Amies had a few reservations, primarily the twelve-year age gap between the two.
"Oh, I thought he was too young as well. He was 40, and I was 52," Amies says.
But she decided to put that to the side.
Kranz had a job at Edward Jones and had also spent time as a seasonal worker at Yellowstone National Park. In his free time, he staged theatrical productions.
That first blind date was in mid-November. By that Christmas, they were enough of a couple to spend the holiday with Kranz's family. And so started a journey of nearly 30 years of follow-up dates together.
"Everything that we did sort of became like a date," Amies says.
One of those dates was a trip to Yellowstone National Park in the summer of 2008, when the couple attended a park staff reunion.
But when they were sightseeing at Norris Geyser Basin, something went terribly wrong. Amies got a stomachache, and a long line for the porta potty made things seem grim.
"I was gonna have a blowout," Amies says, between laughs.
So, Kranz — a soft-spoken guy — took things into his own hands, acting as a police-car escort as the two cut the line.
"Bill was sort of behind me and he said, 'Oh, she's ill, she's ill,' and we were sort of like going in front of everybody," Amies says.
Now, any time the couple finds themselves in an embarrassing, urgent situation, they say "Norris Geyser Basin," bringing them back to the panic that ensued thirteen years ago.
"It was so embarrassing," Amies says. "And that was funny."
On a recent afternoon, Amies now 80, and Kranz, 68, sit at an antique table littered with tea wear and San Pellegrino bottles, just feet inside the front door of their Benton Park home, a converted bakery.
"This neighborhood reminded me of some of the houses in Europe, and so I was always drawn to European influences," Amies says of Benton Park, where she has lived since 1988.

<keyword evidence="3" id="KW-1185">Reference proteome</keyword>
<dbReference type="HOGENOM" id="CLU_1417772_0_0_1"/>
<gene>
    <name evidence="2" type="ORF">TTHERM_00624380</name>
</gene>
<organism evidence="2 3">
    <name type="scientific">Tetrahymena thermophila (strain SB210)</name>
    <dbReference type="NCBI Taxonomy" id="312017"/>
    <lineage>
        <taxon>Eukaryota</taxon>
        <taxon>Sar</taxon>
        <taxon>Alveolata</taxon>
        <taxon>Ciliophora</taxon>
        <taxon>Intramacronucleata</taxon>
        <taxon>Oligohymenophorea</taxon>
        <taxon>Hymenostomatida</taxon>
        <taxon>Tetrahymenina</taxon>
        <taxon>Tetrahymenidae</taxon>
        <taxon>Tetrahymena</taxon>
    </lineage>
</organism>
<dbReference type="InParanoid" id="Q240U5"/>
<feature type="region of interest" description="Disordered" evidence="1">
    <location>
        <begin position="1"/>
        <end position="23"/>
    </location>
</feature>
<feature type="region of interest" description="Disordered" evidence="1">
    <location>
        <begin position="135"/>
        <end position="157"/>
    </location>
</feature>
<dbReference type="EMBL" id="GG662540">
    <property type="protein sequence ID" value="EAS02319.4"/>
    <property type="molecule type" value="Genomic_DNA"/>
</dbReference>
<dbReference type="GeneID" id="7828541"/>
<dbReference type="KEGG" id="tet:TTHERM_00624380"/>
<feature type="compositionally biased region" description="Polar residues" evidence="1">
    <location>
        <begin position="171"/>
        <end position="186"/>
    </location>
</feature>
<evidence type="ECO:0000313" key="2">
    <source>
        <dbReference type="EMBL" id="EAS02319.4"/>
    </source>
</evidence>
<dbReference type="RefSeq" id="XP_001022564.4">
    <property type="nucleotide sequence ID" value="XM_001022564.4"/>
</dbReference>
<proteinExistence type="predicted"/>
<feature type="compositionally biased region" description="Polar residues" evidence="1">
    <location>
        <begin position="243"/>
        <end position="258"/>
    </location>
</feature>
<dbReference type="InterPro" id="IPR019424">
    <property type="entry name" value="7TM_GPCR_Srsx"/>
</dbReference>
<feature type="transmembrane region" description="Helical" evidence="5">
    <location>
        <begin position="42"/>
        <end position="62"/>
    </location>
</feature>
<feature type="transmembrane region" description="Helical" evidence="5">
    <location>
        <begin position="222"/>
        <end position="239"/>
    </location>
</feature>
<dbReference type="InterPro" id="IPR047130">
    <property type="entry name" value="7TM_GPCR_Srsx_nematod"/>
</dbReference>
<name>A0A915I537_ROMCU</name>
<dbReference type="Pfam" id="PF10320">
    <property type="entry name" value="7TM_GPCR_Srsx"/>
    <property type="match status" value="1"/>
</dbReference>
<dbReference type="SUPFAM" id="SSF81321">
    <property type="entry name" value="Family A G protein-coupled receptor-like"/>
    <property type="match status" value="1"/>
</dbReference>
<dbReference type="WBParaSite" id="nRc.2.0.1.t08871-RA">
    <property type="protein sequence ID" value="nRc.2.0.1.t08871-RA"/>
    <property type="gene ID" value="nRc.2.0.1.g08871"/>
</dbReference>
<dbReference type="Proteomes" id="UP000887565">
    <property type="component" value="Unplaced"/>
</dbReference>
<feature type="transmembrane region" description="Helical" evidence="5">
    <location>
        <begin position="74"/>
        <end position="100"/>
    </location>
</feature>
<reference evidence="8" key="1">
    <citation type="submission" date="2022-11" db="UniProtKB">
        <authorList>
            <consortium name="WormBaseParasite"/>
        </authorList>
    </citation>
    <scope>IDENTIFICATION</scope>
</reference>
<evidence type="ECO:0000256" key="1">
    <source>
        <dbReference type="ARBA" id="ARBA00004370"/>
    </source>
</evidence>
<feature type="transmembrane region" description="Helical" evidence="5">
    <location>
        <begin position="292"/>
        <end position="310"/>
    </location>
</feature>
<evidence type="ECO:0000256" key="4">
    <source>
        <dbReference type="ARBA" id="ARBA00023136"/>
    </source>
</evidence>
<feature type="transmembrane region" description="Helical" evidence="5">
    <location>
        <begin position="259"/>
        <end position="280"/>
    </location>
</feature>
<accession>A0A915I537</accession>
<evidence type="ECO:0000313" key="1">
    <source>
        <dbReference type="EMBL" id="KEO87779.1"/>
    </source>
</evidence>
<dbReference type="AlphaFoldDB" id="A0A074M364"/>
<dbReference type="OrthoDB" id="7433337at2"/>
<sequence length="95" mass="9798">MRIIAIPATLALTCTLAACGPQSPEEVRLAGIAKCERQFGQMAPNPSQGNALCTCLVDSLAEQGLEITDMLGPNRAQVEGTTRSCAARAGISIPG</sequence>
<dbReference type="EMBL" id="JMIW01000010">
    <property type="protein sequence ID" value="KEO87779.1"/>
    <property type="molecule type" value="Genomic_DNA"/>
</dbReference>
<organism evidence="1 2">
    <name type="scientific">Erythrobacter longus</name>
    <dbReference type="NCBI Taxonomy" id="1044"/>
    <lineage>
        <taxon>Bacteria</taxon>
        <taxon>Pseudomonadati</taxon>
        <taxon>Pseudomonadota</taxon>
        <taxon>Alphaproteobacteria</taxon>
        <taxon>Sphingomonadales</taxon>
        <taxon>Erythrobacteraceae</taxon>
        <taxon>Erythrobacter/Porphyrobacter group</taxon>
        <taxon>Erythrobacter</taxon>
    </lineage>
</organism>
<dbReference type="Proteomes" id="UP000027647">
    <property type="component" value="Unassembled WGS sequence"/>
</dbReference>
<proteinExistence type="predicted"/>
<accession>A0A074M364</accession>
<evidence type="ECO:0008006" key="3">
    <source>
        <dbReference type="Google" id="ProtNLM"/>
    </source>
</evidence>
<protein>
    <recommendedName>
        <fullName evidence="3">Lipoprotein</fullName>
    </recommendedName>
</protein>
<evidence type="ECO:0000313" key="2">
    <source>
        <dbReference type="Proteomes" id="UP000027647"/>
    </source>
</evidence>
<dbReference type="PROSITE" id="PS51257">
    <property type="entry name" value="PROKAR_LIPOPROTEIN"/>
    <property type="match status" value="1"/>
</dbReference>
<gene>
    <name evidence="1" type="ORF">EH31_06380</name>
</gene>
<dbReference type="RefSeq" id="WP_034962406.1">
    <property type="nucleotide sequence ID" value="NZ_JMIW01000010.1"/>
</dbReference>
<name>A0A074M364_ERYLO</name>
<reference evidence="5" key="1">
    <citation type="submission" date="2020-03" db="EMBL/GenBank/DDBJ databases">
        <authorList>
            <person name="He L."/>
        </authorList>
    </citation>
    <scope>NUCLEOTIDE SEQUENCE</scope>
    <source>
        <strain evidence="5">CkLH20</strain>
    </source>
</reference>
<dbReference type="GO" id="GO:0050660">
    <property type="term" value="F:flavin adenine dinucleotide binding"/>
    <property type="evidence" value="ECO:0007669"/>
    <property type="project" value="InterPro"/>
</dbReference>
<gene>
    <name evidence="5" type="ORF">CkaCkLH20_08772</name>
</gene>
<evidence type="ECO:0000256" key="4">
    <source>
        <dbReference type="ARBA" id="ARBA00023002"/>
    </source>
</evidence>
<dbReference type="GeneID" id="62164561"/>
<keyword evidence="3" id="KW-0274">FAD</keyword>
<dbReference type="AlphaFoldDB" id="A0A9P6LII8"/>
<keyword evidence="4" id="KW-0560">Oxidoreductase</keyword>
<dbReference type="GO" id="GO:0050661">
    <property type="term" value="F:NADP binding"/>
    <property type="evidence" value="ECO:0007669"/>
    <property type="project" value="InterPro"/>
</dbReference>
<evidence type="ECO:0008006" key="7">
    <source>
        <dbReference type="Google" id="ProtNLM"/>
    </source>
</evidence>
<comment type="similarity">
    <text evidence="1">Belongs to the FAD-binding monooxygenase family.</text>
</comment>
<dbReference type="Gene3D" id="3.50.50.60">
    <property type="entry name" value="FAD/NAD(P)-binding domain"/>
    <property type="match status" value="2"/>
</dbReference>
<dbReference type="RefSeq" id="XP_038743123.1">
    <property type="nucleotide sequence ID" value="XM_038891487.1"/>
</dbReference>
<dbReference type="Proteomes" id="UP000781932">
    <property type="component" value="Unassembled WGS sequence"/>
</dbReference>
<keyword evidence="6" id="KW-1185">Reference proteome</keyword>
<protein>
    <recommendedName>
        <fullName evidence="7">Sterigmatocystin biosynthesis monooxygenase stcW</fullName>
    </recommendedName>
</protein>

Kranz is a native of St. Louis' north side, and graduated from the old Northwest High School. Back in 1992, he had also written a Person-to-Person ad but says he received no responses. Before meeting Amies, he had only ever been involved in one long-term relationship, something he attributed to being preoccupied, because he was often too busy with his various projects to focus on romantic interests.
"I was really busy working projects and fossil collecting like I do, and [working] in my theater for many decades," he says.
For the past ten years, Kranz has lived in the home with Amies, a retired professor of graphic design at the University of Missouri-St. Louis. After meeting through Amies' RFT ad, the two dated for twenty years before they started living together.
The decor of their home is eclectic, accented with things like hanging strands of origami planes and a church pew converted into a bookshelf.
"This house is sort of so big ... that we each have had lots of working space to do our projects and things," says Amies. "So we never had to fight over space."